Figure 1. The expression patterns of PCNA, MCM6, and KI67 in the human retina. At Fwk 12, KI67 (green), PCNA (red), and MCM6 (white) are mainly detectable and colocalize (yellow arrows) in the NBL, but they are not 100% confined to this region. KI67 is also detectable in the central INBL (blue arrows, lower panels). Strong PCNA staining is also detectable in the peripheral ONBL and central forming ONL and GCL (purple arrows). Many MCM6+ cells are located in the periphery and central INBL/GCL (orange arrows). Nuclei are also stained with DAPI (blue). ONL/INBL/ONBL/GCL: outer nuclear layer/inner neuroblastic layer/outer neuroblastic layer/ganglion cell layer. Scale bar = 10 μm.

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In the human retina, as in the murine tissue, KI67 was confined mainly to the outer neuroblastic layer (ONBL), although some inner NBL (INBL) cells were also positive (Fig. 1). However, unlike PCNA and MCM6, Ki67 was absent from the GCL (Fig. 1). This pattern could indicate that this protein is only present in progenitors, or that it is also expressed in postmitotic differentiating cells migrating through the ONBL (so-called G0* cells), as we saw before in the murine tissue (Pacal and Bremner, 2012). Assays to discriminate between these possibilities are outlined below.

KI67 is Detectable in All Phases of the Cell Cycle in the Fetal Human Retinal Progenitors

We first examined whether KI67 labels progenitors in all phases of the cells cycle. To label progenitors in different cell cycle phases we used a short pulse of BrdU (S-phase), or stained for Cyclins A2 and B1 (CCNA2&B1; G2/M-phase), or Ser10-phosphorylated histone 3 (PH3; M-phase), as described previously (Pacal and Bremner, 2012). These four markers displayed identical staining patterns in the mouse and human retina (Fig. 2), similar to a prior study (Lee et al., 2006). Furthermore, Ki67 colocalized with all of these four markers, indicating that this protein marks progenitors throughout the cell cycle (Table 1; Fig. 2).

image

Figure 2. KI67 is expressed in all phases of the cell cycle in human retinal progenitors. KI67 (green) colocalizes (yellow arrows highlight examples) with a short 30-min pulse of BrdU (red, S-phase) or cells positive for CCNA2 and B1 (A2 and B1 antibodies were combined; red, G2/M phase), or PH3 (red, M-phase). Nuclei are also stained with DAPI (blue). INBL/ONBL/GCL: inner neuroblastic layer/outer neuroblastic layer/ganglion cell layer. Scale bar = 10 μm.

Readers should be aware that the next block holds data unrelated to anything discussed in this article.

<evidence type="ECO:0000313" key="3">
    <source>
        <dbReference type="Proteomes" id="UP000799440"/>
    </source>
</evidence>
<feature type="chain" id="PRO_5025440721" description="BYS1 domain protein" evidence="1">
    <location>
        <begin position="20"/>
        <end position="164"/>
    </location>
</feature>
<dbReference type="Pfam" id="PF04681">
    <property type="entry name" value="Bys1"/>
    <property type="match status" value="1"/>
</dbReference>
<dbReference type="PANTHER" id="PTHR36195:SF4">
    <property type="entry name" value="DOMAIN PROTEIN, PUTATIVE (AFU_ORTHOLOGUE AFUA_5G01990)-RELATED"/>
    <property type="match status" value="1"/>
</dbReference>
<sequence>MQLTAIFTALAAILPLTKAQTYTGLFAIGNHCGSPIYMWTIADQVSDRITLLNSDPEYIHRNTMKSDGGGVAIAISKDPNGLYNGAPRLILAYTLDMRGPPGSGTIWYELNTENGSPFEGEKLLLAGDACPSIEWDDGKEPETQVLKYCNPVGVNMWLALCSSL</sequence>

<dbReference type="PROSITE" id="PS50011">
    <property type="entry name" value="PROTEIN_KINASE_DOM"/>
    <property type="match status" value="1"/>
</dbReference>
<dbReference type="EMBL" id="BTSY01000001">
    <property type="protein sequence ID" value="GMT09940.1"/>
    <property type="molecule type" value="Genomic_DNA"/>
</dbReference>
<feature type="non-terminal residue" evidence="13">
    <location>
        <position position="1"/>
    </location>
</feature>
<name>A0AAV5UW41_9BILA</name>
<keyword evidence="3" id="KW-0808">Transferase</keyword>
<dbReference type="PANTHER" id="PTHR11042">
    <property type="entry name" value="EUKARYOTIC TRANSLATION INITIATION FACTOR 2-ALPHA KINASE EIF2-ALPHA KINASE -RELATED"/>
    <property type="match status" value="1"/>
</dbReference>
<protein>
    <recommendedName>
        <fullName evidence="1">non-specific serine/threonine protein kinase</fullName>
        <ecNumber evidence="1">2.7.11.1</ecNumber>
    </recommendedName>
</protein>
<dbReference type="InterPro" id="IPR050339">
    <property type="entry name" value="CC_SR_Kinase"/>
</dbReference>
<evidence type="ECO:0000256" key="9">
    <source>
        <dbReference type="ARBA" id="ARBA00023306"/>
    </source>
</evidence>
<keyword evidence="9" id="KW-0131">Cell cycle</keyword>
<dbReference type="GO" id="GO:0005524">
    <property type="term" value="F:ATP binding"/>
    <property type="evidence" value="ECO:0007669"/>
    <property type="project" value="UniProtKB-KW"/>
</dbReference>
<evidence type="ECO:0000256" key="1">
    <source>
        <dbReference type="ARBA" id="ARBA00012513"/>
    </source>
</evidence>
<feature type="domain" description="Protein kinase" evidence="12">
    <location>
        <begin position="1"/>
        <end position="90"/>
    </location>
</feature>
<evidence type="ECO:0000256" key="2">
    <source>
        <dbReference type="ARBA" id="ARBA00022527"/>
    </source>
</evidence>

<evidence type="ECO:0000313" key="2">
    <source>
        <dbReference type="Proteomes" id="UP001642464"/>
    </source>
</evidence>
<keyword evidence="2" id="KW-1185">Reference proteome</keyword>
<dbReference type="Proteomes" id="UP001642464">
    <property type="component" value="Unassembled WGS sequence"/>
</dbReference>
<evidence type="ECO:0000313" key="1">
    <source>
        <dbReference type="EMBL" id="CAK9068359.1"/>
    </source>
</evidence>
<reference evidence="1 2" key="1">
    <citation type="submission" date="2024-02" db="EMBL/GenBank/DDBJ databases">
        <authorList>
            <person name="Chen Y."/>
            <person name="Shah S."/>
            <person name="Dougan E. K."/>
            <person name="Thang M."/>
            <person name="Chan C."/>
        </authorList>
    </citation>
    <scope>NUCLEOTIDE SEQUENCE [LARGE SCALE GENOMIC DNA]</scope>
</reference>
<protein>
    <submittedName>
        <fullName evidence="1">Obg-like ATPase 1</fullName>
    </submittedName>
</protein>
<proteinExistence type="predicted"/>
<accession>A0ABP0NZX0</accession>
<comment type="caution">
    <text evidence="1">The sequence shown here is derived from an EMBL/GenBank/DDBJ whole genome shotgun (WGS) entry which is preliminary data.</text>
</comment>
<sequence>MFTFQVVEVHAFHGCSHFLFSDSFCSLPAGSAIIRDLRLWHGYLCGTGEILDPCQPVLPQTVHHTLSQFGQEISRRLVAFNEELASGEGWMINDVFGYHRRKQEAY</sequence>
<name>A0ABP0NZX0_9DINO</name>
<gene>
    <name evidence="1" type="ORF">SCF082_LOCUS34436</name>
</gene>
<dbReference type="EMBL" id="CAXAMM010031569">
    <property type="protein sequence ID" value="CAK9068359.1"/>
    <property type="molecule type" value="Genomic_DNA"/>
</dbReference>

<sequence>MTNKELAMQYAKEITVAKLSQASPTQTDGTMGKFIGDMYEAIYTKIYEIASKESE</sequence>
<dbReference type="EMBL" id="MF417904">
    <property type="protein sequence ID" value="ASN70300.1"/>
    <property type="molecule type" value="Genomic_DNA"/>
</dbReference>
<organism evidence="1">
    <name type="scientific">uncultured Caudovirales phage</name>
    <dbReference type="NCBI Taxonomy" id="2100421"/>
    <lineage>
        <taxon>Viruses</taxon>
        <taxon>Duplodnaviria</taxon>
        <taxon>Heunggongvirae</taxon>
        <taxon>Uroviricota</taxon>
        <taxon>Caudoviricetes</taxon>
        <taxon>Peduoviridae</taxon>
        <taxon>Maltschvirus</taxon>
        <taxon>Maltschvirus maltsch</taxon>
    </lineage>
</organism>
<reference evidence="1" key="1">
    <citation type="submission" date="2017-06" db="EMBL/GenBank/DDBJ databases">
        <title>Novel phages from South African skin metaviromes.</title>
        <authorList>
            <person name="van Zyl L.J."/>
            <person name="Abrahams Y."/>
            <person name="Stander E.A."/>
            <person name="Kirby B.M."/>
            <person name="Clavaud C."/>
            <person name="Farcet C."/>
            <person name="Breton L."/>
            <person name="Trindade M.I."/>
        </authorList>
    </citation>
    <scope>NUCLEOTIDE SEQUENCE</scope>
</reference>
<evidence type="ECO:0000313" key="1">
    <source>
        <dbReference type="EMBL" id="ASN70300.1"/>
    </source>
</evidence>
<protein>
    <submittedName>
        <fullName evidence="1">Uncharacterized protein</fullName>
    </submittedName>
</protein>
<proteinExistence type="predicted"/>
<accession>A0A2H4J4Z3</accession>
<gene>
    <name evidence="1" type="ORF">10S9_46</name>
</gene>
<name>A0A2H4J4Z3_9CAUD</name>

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Table 1. KI67 is Expressed in All Phases of the Cell Cycle in the Human Retinaa
 BrdU pulse+;KI67+/BrdU pulse+CCNB1+;KI67+ /CCNB1+PH3+;KI67+ /PH3+VSX2+;KI67+ /VSX2+CCND1+;KI67+/CCND1+
  1. The percentage of marker+/KI67+ cells out of the total marker+ population is shown. For example, all Ccnd1+ cells were also KI67+.

E12.51000/1000; 100 ± 0%1000/1000; 100 ± 0%1000/1000; 100 ± 0%1000/1000; 100 ± 0%1000/1000; 100 ± 0%
E14.51000/1000; 100 ± 0%1000/1000; 100 ± 0%1000/1000; 100 ± 0%1000/1000; 100 ± 0%1000/1000; 100 ± 0%
P01000/1000; 100 ± 0%1000/1000; 100 ± 0%1000/1000; 100 ± 0%1000/1000; 100 ± 0%1000/1000; 100 ± 0%

A Fraction of KI67+ Cells Lack the Pan Cell Cycle Markers CCND1 and VSX2 in the Fetal Human Retina

In the mouse retina, Ccnd1 and Vsx2 are detectable throughout the cell cycle in virtually all mouse retinal progenitors but a subset (6–7%) of mouse Ki67+ retinal cells lack Ccnd1 and Vsx2, which are almost all differentiating G0* cells (Pacal and Bremner, 2012). We first examined the staining pattern of CCND1 and VSX2 in the human retina and then investigated whether all KI67+ cells colabel with these markers. Later in retinal development VSX2 is expressed in bipolar and Muller cells (Burmeister et al., 1996; Rowan and Cepko, 2004). The predicted genesis of bipolar and Muller cells is ∼ Fwk 10–25 and ∼ Fwk 10–31, respectively (Workman et al., 2013). To ensure that we were labeling retinal progenitors with VSX2, and not bipolar or Muller cells, we examined early stages of retinal development before development of these cell types (Fwk 8) or when very few of these cell types would likely be born (Fwk 12). We found that CCND1 and VSX2 colabeled with, CCNA2&B1, PH3, or a short pulse of BrdU, indicating that they are present throughout the cell cycle in the human retinal progenitors (Fig. 3). Furthermore, in agreement with a previous study (Lee et al., 2006), we found that both CCND1 and VSX2 labeled a large number of cells throughout the entire NBL, indicating that they are present in the majority of progenitors. Similar to our findings in the mouse retina, a fraction of KI67+ cells lacked VSX2 (e.g., Fwk 8 periphery 2.8 ± 0.1%) and a larger fraction was CCND1 (e.g., Fwk 8 periphery 5.4 ± 0.1%) (Table 2; Fig. 4). Furthermore, as in the mouse retina, some VSX2+ cells were CCND1 (e.g., Fwk 8 periphery 3.1 ± 0.1%) while all CCND1+ cells stained positive for VSX2 (Table 3; Fig. 4), suggesting that CCND1 is switched off before VSX2, possibly in progenitors about to exit the cell cycle. Moreover, the above data raise the possibility that KI67 is retained in some differentiating VSX2;CCND1 human neurons, as in the murine retina (Pacal and Bremner, 2012).